Myofascial Release (MFR)
Myofascial Release focuses on the fascial system but affects every part of the body. Fascia is a continuous web of connective tissue that connects every cell to all of your other cells. Everything in the body — muscles, organs, nerves, bones, and more — is suspended in and supported by the fascial system. Essentially, the fascia connects, protects, and shapes the human body.
In its optimal form, fascia has a flexible, gel-like consistency, and provides the glide for muscles and other structures to move with ease. Collagen and elastin fibers serve as the structure of the web; they form into strong, yet flexible, hollow microtubules. Inside these microtubules, as well as in between all of the spaces of the web, is a gel matrix, called ground substance.
Experiencing Myofascial Release
You may feel broad pressure or a slow stretch in the immediate area under the therapist’s hands, but it’s also common to feel sensations in seemingly unrelated areas of the body. Making sense of all of these sensations isn’t necessary. All you need to do is tune in and let yourself feel whatever is there.
Myofascial Release techniques transition restricted fascia back to the gel-like state, restoring ease, function, and comfort. It’s important to note, however, that a lot of methods and tools use the term Myofascial Release yet are not, in fact, able to release fascia. The most important reason for this is that they don’t follow two fundamental MFR principles — use no force and engage the barrier for a sustained period.
Restrictions in Fascia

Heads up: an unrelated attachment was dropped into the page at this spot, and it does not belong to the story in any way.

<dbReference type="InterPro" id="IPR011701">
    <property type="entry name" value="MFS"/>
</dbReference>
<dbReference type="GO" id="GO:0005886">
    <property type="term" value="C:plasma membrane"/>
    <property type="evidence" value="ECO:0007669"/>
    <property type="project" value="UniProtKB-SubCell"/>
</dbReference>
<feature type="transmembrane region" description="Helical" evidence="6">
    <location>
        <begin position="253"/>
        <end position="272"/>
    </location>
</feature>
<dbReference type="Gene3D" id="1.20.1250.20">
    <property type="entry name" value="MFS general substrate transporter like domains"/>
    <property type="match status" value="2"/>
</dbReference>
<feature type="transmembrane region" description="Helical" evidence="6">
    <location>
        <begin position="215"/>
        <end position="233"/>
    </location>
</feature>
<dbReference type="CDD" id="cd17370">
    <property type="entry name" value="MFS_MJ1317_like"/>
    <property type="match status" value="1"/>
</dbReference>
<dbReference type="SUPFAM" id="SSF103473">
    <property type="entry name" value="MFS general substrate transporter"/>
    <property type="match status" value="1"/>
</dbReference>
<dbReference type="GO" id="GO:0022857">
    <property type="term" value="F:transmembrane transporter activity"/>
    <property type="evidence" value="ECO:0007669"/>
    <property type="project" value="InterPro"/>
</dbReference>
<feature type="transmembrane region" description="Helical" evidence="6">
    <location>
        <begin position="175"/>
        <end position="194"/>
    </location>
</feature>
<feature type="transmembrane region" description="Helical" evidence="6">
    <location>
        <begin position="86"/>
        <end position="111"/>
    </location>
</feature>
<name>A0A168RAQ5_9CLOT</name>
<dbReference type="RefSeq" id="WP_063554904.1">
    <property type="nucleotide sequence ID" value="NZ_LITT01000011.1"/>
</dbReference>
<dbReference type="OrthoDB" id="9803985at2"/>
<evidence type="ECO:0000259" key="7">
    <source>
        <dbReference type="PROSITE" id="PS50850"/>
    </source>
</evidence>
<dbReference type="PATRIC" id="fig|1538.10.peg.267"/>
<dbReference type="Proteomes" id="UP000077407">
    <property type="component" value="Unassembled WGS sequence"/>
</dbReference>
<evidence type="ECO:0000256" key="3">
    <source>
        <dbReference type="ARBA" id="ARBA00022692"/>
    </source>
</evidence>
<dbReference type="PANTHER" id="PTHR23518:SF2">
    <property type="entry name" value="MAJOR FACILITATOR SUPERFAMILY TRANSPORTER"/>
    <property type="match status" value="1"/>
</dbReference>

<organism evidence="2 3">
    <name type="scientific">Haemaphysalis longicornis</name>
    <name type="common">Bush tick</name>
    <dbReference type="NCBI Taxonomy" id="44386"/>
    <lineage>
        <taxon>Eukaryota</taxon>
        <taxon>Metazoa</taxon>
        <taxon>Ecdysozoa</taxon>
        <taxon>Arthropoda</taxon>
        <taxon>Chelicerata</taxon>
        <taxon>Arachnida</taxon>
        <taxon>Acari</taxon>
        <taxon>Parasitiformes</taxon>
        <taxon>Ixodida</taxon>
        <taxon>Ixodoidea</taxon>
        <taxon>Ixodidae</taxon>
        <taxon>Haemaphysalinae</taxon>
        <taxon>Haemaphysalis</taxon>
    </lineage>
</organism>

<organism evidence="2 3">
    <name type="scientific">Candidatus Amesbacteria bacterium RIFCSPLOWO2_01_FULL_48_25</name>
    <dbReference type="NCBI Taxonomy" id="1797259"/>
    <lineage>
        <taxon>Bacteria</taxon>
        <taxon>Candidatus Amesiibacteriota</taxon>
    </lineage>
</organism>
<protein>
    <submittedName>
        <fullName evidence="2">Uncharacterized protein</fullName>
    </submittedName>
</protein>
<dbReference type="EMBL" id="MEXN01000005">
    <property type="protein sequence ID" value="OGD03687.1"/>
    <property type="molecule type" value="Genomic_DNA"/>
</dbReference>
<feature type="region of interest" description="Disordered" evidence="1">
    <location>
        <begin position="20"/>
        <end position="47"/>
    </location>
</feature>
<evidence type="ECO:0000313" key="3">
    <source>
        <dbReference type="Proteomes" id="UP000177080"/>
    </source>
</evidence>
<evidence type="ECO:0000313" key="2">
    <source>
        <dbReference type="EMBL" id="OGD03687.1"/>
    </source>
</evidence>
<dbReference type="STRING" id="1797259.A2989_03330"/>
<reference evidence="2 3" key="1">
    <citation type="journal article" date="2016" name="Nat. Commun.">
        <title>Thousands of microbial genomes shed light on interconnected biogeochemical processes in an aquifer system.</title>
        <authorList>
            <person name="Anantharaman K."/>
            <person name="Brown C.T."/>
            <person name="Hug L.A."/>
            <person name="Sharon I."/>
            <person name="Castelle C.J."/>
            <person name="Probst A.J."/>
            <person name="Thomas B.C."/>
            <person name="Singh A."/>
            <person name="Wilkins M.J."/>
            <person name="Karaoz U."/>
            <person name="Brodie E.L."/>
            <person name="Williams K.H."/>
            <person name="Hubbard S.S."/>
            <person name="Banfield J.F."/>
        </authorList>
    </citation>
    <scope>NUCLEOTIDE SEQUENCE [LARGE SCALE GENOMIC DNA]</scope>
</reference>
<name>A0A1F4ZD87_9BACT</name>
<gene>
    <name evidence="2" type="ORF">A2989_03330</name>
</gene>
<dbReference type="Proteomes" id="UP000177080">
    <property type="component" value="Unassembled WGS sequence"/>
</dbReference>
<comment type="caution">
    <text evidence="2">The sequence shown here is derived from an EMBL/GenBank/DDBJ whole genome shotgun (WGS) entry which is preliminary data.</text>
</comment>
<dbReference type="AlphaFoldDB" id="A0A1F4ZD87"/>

Injuries and trauma (both physical and emotional) create restrictions in the fascial system because the fascia braces to protect the body from harm. This bracing causes areas of the ground substance to become dehydrated, which makes the tissue feel thick, stiff, or hard. The restrictions can pull in any direction through the whole web and are capable of putting a tensile pressure of up to 2,000 pounds per square inch onto sensitive structures in their path — like joints, nerves, tendons, and blood vessels — resulting in pain, limited mobility, and decreased function.
MFR’s Effect on Fascia
In true MFR, the therapist’s hands sink slowly into the tissue until the tissue resists, which we call engaging the fascial barrier. The therapist waits at that barrier for a sustained period, generally a minimum of five minutes.
After the first few minutes, the body begins to release various cytokines which have anti-inflammatory properties (interleukin-8, interleukin-3, and interleukin-1b). Without sustained pressure, these cytokines are not released. Without these chemicals, fascia does not truly release. These chemicals, in essence, get the message to the fascia that it’s safe to stop bracing to protect.
As a result, the dehydrated fascia softens, which allows the tissue to transition back to its natural gel-like consistency. Finally, the tension in the web softens and eases the pressure off pain-sensitive structures, thus allowing for natural body processes (e.g., circulation, nerve function, cellular hydration) to return to healthy function, and for the pain to subside.